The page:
Observing human behavior in order to lead to breakthrough innovations that solve problems.
Have you ever looked at a stand-up toothpaste tube or an ATM that returns your card before starting the transaction and thought, “What a great idea”?
You are not alone.
In a recent 60 Minutes episode, Charlie Rose interviewed David Kelley, CEO of IDEO on the power of design thinking. His company has created thousands of breakthrough inventions, including the Zyliss kitchen tools that are easy to use, Apple’s first computer mouse, TiVo’s thumbs up/down button, and a better Pringle for Procter & Gamble.
Design thinking is an innovative approach that incorporates human behavior into design by using observation and cross-discipline teams. At its simplest, it is focused on solving problems and discovering opportunities through a threefold approach — technology, business and human values as they look at the feasibility, viability and usability of solutions.
In the last few years, it has gone from a small idea to mainstream — from 60 Minutes episodes to whole conferences dedicated to design thinking. Stanford created a school dedicated to teaching design thinking as a tool for innovation — the Hasso Plattner Institute of Design at Stanford led by David Kelley of IDEO.
And now it’s coming to government.
The UK Government Digital Service used these design thinking principles in its technology manifesto, which among its many items, recommends starting with user needs, designing with data and focusing on iteration. The first major release from the Government Digital Service is Gov.uk, a one-stop shop for government services, such as renewing licenses, finding out about pensions, registering deaths and a host of other things. Based on its design process of talking to users and alpha and beta releases, the site has focused on a key goal — absolute simplicity with which information is presented.
Further, the U.S. Office of Personnel Management has launched an Innovation Lab with courses on design thinking. The D.C.-based Design Thinking DC group was founded by Stephanie Rowe, former TSA executive and includes co-organizer Jenn Gustetic of NASA.. It has grown to more than 850 members and held 17 meetups in less than two years. IDEO itself has spun off a public-sector group that has worked with numerous agencies from the Social Security Administration to the Consumer Finance Protection Bureau.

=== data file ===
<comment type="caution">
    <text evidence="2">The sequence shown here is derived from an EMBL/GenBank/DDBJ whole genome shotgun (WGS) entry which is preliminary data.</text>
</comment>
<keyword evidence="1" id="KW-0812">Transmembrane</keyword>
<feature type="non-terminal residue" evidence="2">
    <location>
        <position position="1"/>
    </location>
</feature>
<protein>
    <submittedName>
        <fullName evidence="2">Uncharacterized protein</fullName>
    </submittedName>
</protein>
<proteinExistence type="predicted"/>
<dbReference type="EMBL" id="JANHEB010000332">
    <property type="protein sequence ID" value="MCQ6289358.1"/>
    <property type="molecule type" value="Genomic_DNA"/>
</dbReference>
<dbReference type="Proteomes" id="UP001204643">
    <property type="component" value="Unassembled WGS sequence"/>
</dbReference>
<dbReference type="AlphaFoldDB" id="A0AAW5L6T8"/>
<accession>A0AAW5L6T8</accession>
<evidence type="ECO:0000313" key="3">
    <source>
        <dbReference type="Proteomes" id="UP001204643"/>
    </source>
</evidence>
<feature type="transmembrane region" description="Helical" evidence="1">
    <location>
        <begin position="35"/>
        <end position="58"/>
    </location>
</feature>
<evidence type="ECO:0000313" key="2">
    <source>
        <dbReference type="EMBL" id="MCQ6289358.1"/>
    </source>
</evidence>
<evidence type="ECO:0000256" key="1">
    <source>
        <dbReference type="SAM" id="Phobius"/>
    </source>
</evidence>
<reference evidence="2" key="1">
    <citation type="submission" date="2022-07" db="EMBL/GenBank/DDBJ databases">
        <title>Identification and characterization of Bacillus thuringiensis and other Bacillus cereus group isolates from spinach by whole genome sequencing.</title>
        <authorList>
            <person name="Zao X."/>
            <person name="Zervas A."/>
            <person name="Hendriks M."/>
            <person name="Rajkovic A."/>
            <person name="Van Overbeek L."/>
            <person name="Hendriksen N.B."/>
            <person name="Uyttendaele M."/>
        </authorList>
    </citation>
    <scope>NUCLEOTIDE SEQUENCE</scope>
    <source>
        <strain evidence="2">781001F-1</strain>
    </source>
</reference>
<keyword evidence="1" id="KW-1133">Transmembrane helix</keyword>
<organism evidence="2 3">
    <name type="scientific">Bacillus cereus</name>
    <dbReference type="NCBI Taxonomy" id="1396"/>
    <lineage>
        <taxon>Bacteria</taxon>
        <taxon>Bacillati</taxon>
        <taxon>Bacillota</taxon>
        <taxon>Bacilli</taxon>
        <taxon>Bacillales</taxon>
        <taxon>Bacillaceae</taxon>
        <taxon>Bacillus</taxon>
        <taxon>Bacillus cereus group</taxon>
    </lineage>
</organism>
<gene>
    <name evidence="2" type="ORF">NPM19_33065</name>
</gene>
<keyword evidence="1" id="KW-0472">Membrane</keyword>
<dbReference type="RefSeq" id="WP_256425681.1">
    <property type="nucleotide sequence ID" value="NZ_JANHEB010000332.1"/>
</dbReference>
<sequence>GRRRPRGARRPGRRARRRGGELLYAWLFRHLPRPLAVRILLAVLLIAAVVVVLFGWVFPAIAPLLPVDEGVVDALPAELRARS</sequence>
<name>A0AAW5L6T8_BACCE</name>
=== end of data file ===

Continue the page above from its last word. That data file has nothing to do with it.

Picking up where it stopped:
So how can design thinking help you save government? At its simplest, it encourages us to focus on the basics of what our citizens need and how can we resolve these needs in the quickest and simplest ways.
So here are 10 design thinking questions that you can use to reimagine government services.
1. Where are people getting stuck in the customer service process?
2. What is the citizen experience on filling out your forms?
3. What hours should you really be open in your buildings to meet citizens’ needs?
4. Does the language make sense to citizens?
5. How can design thinking reinforce employee behaviors you desire (healthy behaviors, customer service behaviors)?
6. Why are people not doing items you want, such as paying parking tickets? Is there a design flaw that could fix the problem?
7. How are people finding out about you? How can you optimize that?
8. What is the normal behavior of citizens when interacting with government? Alone or with family? If online, at home or at the library?
9. Where are the biggest pain points and frustrations in the process? Where can you decrease it? How can you increase delight?
10. What assumptions are you making in this government service? Are they still valid in 2013 with your current stakeholders and modern behaviors?
Remember when you had to wait to get the ATM card at the end of your transaction? Every day thousands of folks left their cards in the machine. One small change inspired by observing thousands of bank customers changed the process — now ATMs give customers their card back right away, saving thousands of frantic bank customers hours of getting their cards back.
I can only imagine the possibilities as we begin to use this approach to solve public-sector problems.